Uganda earned US$4.79mn from the 3,100 tonnes of cocoa exported in 2002, an increase of 84% it earned in 2001.

Steven Humphreys, the high value crop production and marketing adviser with the USAid-funded Idea project, says Uganda earned US$2.7mn in cocoa exports in 2001.

Humphreys says the civil unrest in Cote d”Ivoire, the world’s largest producer of cocoa, had created a shortage on the global market, a situation that has hiked cocoa prices.

“Ivory Coast produces over one million tonnes of cocoa annually, while Uganda had 3,100 tonnes last year. Since it is such a huge producer, the crisis there has caused a cocoa beans scarcity forcing buyers to look elsewhere,” Humphreys says.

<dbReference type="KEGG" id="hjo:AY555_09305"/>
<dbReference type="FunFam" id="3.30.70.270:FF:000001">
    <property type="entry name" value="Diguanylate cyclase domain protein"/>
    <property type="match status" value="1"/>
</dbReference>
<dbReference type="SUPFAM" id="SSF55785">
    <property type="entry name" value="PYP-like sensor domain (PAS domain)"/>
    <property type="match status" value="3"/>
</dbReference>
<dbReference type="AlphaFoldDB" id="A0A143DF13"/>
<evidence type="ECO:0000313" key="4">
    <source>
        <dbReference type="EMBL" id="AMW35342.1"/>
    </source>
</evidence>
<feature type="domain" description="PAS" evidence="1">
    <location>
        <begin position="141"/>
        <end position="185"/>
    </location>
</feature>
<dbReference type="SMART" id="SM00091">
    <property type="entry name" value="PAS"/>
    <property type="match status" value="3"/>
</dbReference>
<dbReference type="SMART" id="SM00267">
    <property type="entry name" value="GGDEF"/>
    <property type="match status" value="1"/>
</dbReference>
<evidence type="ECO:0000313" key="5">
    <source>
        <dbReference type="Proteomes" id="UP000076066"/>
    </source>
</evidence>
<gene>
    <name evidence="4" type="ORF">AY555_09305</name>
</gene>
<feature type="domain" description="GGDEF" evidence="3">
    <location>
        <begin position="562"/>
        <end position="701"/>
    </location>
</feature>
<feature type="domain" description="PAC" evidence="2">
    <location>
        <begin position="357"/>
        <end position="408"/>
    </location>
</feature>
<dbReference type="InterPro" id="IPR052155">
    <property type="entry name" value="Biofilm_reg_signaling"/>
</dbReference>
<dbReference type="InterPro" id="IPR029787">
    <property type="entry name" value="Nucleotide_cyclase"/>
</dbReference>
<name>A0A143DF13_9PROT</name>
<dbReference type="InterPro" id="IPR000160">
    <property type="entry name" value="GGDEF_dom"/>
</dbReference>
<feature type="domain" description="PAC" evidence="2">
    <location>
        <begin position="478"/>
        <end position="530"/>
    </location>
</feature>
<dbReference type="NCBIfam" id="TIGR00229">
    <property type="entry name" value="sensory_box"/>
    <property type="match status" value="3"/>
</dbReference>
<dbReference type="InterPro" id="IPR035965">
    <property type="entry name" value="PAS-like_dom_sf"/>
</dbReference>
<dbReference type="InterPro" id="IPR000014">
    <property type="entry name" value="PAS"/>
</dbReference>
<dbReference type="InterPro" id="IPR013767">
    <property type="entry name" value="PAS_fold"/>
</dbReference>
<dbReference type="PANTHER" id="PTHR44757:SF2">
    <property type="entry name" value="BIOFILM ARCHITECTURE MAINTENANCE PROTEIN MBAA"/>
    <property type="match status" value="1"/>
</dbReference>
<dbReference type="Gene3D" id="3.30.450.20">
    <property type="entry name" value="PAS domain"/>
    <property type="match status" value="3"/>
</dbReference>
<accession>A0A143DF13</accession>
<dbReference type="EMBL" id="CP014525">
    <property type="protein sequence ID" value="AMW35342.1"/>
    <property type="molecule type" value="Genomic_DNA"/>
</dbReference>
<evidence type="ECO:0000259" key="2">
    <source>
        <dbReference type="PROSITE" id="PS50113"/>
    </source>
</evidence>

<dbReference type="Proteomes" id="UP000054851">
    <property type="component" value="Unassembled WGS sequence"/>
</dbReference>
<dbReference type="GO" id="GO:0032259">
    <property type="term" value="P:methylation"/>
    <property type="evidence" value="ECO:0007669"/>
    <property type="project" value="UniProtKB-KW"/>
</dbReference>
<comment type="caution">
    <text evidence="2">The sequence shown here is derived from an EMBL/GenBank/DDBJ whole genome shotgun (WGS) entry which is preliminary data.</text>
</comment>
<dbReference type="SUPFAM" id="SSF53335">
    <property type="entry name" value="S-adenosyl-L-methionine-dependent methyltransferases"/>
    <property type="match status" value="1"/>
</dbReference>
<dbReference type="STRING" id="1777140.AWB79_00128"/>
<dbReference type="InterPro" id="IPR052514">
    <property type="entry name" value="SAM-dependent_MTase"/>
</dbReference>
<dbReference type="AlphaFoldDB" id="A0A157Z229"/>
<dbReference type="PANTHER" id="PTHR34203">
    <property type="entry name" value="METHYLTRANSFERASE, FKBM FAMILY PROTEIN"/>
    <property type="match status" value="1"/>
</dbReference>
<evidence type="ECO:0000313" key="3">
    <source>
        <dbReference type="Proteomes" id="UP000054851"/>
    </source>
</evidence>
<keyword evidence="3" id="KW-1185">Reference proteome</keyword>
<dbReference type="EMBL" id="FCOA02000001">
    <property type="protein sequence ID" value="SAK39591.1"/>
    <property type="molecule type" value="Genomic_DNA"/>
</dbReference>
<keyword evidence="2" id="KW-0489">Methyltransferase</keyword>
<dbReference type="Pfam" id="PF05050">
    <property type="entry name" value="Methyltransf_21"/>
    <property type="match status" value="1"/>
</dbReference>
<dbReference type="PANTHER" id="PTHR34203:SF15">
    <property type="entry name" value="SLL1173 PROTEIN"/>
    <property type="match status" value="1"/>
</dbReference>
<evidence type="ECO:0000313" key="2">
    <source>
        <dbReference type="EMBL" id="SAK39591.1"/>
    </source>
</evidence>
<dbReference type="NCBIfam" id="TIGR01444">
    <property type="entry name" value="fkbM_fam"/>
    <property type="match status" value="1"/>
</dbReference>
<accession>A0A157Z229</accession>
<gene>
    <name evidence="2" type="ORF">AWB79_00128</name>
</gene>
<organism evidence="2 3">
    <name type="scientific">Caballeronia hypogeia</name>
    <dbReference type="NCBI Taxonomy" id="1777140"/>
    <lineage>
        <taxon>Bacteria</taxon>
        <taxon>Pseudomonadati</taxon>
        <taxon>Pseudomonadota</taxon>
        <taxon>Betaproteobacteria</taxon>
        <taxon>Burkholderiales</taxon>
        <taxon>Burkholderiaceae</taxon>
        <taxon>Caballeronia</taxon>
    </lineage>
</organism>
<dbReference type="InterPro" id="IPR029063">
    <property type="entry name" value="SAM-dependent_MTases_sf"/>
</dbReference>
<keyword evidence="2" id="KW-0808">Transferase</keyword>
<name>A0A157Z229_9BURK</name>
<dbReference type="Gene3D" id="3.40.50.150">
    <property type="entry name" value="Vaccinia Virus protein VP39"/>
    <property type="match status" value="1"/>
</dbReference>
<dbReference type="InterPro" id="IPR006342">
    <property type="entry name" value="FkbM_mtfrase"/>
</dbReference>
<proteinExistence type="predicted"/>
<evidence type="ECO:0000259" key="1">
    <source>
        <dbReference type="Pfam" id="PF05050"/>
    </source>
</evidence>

The main export market for Uganda’s cocoa is the Netherlands and Germany, where it is mainly used in the chocolate industry.

Local cocoa farmers in Uganda, who total 6,000, earn USh2,000 per kilo of cocoa dry beans.

Ugandan Cocoa Farmers Association (UCA) executive director, Mutooro Constance Basisa, says the high global prices (between US$2,000-US$2,400 per tonne) caused anxiety among local middlemen who rushed to local farmers demanding for wet beans.

“The little cocoa that is in Uganda was being rushed for by buyers. In turn, the middlemen went to farmers asking them to harvest whatever it is that they had. In some cases wet beans whose quality is poor, were being exported raising complaints from buyers,” Basisa comments.

Together with Idea, Cocoa Development Programme and Uganda National Bureau of Standards, UCA came up with a code of practice giving guidelines to farmers, middlemen and exporters on protecting the sector.